October 22, 2002
I want to speak strongly in favor of accessible pedestrian signals, detectable
warnings and clear barriers between roadways and pedestrian routes called for
within the recommendations of the Public Right of Way Advisory Committee to the
U.S. Access Board.
I write as a person with significant vision problems, as a frequent pedestrian
and user of mass transit, as someone with a strong interest in pedestrian
safety, as the former partner of a blind person killed at a location where, I
believe several other pedestrians had also been killed, and as the aunt of a
two-year-old. Two-year-olds and their multiply distracted parents need all the
help they can get to stay within bounds of places like crosswalks; measures that
will help blind people will almost certainly also help my nephew, his mother,
and many people like them.
I do not feel competent to evaluate some of the engineering issues raised in
many of the comments I read while preparing to write my comments. I generally
prefer strong articulartion of targets with a menu of options for how to meet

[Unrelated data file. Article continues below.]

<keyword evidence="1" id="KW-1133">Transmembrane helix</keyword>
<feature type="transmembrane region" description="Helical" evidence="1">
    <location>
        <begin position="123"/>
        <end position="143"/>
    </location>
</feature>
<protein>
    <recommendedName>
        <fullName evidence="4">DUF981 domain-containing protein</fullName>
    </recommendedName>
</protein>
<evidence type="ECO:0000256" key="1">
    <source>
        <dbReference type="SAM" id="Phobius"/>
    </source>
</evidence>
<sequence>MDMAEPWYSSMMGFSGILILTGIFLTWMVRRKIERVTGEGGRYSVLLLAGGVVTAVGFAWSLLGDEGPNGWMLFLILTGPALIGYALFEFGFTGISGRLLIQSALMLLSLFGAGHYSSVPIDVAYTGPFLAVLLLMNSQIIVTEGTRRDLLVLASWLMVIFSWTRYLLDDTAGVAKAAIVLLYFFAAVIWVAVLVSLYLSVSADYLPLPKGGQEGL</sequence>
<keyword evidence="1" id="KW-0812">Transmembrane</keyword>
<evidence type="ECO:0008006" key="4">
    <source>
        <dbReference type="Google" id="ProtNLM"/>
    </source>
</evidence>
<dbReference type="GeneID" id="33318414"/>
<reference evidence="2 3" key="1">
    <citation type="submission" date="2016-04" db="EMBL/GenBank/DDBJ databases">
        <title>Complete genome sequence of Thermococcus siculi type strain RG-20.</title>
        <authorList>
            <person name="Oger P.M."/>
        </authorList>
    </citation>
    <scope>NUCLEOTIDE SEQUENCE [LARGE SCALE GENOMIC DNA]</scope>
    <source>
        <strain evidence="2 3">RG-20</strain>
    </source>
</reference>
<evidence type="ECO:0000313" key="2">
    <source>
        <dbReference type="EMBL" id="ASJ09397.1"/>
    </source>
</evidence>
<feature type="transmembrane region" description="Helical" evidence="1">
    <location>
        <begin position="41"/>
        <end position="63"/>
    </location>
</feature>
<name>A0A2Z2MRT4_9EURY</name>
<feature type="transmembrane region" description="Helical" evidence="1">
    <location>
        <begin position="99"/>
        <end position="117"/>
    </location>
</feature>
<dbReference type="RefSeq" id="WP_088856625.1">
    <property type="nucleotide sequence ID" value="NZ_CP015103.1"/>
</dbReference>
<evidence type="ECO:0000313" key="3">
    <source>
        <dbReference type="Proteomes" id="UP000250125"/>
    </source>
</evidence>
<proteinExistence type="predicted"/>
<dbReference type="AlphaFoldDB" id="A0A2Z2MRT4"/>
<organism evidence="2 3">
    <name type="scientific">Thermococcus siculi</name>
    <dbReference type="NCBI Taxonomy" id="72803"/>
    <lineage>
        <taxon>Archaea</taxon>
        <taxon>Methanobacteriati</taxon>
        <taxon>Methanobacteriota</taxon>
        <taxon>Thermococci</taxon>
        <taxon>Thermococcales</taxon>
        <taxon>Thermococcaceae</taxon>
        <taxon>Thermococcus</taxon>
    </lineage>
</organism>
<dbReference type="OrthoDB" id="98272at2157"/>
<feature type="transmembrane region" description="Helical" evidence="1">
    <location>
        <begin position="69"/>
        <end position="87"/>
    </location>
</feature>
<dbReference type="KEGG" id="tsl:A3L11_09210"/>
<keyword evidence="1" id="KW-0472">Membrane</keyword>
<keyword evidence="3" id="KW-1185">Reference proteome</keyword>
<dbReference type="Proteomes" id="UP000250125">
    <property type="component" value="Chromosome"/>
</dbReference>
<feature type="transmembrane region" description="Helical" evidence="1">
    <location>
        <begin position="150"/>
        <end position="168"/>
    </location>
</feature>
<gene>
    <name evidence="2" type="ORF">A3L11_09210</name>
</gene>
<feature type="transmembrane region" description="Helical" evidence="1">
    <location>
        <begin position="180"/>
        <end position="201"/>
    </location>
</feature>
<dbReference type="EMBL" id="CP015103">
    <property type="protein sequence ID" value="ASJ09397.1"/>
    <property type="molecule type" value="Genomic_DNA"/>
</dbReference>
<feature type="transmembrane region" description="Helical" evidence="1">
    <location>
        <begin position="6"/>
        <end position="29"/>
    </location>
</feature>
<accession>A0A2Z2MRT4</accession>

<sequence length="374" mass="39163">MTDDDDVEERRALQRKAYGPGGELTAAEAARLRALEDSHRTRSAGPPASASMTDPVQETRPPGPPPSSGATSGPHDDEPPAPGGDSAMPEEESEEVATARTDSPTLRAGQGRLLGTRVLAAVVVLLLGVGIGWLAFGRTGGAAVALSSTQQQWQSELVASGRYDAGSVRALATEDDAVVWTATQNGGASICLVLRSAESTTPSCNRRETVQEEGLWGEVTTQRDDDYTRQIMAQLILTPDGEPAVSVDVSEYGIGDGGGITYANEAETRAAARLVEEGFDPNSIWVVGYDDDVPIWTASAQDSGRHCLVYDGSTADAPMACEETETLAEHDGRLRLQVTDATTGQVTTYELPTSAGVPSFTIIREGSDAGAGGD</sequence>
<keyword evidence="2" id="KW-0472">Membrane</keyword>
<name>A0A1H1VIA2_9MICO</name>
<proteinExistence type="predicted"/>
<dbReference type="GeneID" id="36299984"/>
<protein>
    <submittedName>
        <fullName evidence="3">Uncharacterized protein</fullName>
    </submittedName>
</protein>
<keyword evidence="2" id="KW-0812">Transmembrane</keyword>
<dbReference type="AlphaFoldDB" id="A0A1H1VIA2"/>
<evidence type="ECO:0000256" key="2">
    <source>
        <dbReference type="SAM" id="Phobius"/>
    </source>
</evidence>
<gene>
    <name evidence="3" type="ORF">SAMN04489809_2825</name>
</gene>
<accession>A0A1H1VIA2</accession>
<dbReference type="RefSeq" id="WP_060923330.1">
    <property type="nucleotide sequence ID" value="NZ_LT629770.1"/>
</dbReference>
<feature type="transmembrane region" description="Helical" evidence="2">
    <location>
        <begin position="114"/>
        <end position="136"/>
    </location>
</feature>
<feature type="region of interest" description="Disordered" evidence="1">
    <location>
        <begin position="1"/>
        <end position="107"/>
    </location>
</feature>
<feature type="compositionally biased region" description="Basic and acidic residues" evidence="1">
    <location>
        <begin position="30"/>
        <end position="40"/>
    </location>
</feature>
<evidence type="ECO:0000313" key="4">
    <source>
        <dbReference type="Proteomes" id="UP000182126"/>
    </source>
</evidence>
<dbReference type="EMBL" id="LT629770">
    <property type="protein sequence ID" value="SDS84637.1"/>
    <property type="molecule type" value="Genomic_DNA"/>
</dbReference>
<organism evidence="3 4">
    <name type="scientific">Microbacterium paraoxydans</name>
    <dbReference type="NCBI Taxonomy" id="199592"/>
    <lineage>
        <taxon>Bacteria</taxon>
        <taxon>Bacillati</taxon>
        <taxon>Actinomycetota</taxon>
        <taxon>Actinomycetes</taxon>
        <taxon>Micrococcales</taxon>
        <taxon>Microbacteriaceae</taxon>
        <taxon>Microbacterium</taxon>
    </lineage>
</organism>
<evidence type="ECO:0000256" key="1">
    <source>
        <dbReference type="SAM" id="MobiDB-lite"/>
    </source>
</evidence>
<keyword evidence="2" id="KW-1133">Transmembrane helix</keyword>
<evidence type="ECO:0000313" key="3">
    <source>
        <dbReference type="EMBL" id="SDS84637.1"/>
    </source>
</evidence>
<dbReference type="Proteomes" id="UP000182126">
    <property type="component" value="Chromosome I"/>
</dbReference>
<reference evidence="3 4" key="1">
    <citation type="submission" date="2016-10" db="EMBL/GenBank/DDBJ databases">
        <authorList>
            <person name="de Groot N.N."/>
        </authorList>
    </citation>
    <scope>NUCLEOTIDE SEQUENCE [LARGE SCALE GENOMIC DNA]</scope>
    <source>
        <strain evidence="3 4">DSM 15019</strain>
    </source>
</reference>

those targets over broad sweeping mandates, but I think creation of standards is
vital for discussion of how to create a built environment that meets the needs
of many different people.
I use the word "people" here specifically because I am very skeptical of group
pronouncements ostensibly on behalf of people who might or might not share
characteristics with me.
I have experience with some low-budget alternatives to sidewalks in my
neighborhood in Seattle based on elevated asphalt strips along roadways. This
approach is better than no sidewalks, which is another too common occurrence. I
cannot speak for how well the elevation break works for blind people. However,
Too me it seems like the particular method in use there does not offer clear
enough break w ith the roadway to allow drivers reduced risk of hitting
pedestrians, be they blind sighted, purple or green-haired, toddlers, schoolkids,
the elderly or presumably able-bodied.
As to unintended consequences, I absolutely think unintended consequences must
be embraced. We can build all the accessible bus stops we want, but they will do
no good at all if, for example, one cannot get safely from the bus stop to one's
final destination. In my experience, often the most dangerous part of a trip is
the last 1/4 mile or so from a bus stop to the door of my destination. I realize
that articulating ways to address this point is probably beyond the scope of
this particular report, but I do not believe unintended consequences are
necessarily a valid reason to reject all the work done so far.
Thank you very much for noting my comments.